In the below videos Morihiro Saito Sensei (1928-2002) provides instruction on the traditional versions of ryotedori tenchi nage as practised by O’Sensei (the Founder of Aikido) in the immediate post-war period of his life. The technique is applied in the context of a 2 hand grab attack (ryotedori)
- A closer look at the basics – Kayla Feder Sensei
In the below video Kayla Feder Sensei (a direct student of Saito Sensei) provides instruction on ryotedori tenchi nage at (kihon or basic level). Feder Sensei also shows the progression of the technique from basic to advanced applications. Feder Sensei kindly shares her insights into Aikido on a variety of social media forums. Those looking for training tips of traditional Aikido applications are recommended to explore her many videos on You tube.
- Tenkan principles for ryotedori tenchi nage
In the below video Christian Tissier sensei (8th Dan Aikikai) explains the aiki principles under pinning the tenkan application of ryotedori tenchi nage. Tissier sensei also explores the kokyu ho movement that may be used to effectively achieve kuzushi (destruction of balance) at the completion of the technique.
- Direct entry application
In the below video, Peter Kelly Sensei, International Instructor, Aikido Yuishinkai, demonstrates provides instruction on tenchi nage (heaven and earth throw). The video was recorded at our dojo on 12 August 2015 as part of a special class given by Peter Sensei on kokyu ho applications in aikido practice.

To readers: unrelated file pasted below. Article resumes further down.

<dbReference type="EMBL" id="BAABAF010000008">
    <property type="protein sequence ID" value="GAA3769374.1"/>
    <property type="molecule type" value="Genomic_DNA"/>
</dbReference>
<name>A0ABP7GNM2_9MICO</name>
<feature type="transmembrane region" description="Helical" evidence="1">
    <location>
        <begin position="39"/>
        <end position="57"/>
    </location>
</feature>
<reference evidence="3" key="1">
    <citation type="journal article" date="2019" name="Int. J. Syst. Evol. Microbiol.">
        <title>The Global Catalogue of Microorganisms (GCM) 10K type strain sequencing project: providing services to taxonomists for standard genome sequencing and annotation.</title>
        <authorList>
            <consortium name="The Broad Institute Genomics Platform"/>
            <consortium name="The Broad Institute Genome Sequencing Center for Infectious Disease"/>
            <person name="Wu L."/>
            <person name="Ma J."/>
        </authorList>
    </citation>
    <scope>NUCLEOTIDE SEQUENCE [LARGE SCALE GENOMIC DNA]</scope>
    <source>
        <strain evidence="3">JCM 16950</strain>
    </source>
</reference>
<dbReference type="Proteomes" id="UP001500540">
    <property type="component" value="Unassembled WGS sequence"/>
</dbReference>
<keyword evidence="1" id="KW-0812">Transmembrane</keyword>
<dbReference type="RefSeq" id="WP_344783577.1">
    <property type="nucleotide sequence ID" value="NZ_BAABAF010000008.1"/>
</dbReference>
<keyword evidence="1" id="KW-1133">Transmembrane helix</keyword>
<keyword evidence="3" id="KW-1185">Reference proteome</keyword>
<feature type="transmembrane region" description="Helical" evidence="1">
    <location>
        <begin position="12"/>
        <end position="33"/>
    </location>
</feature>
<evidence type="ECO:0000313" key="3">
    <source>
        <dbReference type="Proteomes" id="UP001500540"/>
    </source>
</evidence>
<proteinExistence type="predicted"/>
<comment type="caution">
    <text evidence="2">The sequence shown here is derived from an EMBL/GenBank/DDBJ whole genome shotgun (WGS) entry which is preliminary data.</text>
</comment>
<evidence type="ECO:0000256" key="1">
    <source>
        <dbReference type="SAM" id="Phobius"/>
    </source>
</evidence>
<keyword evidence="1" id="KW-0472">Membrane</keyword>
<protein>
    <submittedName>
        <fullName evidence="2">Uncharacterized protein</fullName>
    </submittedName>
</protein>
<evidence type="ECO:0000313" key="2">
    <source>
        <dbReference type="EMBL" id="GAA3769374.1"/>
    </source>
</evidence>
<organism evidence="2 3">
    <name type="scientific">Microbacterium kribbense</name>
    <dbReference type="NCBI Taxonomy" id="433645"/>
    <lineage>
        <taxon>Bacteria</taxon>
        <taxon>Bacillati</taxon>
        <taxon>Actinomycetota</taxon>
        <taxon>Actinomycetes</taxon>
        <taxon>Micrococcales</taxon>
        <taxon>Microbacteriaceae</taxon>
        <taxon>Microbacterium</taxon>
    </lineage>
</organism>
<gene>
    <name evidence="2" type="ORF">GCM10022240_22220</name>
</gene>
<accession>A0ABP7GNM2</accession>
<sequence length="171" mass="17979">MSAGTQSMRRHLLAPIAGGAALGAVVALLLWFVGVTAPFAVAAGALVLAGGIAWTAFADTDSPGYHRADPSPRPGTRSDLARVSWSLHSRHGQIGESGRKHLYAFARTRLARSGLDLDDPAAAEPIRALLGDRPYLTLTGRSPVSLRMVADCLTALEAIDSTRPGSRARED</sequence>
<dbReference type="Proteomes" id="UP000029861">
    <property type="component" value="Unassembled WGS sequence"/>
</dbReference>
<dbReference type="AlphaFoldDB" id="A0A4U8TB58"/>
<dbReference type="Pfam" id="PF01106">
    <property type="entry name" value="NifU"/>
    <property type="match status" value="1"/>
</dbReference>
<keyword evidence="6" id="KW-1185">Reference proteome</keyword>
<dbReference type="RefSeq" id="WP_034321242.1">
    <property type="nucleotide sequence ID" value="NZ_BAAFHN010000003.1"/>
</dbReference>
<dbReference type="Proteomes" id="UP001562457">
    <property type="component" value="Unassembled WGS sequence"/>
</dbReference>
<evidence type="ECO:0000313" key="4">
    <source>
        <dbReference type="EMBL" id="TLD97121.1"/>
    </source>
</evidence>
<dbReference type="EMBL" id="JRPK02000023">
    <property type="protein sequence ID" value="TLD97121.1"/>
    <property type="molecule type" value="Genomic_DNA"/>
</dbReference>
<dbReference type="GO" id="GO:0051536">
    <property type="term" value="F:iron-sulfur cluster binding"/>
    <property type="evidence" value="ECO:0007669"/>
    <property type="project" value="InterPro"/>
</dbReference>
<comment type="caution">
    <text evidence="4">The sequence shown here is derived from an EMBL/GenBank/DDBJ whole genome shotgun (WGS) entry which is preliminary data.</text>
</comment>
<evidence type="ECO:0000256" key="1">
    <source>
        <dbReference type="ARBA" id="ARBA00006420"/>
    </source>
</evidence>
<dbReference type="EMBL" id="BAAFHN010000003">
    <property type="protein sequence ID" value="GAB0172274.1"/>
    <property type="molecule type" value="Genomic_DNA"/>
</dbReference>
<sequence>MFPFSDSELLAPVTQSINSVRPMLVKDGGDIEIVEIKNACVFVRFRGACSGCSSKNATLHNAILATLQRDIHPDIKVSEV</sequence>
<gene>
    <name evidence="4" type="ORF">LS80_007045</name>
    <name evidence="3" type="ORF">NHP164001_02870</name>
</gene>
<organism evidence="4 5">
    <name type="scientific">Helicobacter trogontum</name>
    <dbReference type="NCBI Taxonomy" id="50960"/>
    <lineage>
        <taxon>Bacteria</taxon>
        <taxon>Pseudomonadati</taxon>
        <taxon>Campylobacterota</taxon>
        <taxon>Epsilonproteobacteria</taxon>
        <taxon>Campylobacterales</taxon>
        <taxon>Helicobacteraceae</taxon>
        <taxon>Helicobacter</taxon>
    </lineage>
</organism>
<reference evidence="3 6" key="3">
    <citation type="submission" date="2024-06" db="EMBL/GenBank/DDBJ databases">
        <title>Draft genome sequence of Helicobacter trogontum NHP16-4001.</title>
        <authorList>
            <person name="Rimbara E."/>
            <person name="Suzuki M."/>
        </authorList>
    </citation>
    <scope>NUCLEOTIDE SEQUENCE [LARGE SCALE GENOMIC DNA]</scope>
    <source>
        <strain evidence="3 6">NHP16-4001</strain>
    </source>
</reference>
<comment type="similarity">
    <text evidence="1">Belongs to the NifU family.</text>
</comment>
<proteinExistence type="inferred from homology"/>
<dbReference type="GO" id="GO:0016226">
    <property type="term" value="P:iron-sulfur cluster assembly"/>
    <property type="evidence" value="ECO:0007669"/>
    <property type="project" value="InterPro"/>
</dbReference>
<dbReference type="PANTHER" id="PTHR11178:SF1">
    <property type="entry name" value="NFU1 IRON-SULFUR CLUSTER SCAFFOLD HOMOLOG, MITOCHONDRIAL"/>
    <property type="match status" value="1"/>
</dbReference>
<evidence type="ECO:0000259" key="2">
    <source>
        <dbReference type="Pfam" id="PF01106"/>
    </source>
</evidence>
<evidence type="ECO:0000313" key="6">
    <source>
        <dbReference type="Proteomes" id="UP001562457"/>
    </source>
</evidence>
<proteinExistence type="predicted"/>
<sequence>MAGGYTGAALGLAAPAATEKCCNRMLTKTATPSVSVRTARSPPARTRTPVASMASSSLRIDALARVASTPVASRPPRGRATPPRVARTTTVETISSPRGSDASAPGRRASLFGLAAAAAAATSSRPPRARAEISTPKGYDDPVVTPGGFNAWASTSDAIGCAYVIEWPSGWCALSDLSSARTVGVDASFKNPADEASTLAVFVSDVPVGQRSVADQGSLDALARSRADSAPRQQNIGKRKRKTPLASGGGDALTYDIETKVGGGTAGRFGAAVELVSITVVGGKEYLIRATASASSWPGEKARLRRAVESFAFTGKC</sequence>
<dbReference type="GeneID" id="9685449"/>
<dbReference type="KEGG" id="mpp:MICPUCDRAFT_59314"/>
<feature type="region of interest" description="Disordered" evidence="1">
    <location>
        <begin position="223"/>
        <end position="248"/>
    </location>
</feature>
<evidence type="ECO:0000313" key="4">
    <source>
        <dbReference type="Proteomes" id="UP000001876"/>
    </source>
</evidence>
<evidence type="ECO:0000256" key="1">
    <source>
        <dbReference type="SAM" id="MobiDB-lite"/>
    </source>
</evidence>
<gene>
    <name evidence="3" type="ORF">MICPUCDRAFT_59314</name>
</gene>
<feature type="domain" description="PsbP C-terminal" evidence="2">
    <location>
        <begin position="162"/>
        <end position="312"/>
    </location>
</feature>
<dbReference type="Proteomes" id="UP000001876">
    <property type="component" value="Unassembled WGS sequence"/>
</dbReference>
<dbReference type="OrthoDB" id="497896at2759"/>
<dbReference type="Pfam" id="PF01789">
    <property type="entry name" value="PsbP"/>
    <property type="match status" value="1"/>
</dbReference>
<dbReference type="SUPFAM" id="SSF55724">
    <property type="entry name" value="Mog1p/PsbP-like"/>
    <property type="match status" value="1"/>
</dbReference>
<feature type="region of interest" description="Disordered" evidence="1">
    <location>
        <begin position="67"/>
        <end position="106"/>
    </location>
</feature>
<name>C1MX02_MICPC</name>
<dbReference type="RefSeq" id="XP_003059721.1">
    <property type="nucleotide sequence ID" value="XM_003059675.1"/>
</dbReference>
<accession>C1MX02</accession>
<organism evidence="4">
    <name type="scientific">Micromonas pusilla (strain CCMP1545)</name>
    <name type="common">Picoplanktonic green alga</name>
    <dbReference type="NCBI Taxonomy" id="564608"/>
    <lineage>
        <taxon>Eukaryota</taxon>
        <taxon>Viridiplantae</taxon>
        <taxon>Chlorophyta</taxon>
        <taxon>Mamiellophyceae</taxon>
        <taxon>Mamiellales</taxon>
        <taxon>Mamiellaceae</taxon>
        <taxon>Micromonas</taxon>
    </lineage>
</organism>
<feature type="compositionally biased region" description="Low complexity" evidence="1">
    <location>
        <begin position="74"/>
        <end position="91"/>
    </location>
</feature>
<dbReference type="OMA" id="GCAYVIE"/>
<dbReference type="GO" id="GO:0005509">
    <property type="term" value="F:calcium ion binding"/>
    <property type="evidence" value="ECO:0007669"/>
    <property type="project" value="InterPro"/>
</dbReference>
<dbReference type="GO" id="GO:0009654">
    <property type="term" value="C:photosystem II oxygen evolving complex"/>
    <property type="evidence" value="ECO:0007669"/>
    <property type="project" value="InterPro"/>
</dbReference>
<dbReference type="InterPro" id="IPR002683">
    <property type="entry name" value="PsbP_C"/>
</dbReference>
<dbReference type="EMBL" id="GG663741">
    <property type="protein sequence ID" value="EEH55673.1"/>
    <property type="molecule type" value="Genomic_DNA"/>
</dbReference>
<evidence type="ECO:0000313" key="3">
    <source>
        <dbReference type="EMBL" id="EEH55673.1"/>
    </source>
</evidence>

- Brief Biography – Morihiro Saito Sensei (1928-2002)
Morihiro Saito Sensei’s practice of Aikido spanned 56 years and he is one of the most important teachers in Aikido history. Saito Sensei was a live-in student of O’sensei for more than 20 years at his home dojo in Iwama, Japan.
Saito Sensei spent his teaching life dedicated to preserving the technical style of Aikido as practised and shown to him by O’sensei in the post-war period. Without his commitment to preserving the Aikido of the Founder and extensive efforts to record and document his teachings, much of the Aikido of O’sensei would have no doubt been lost. The Aikido world owes him a great debt.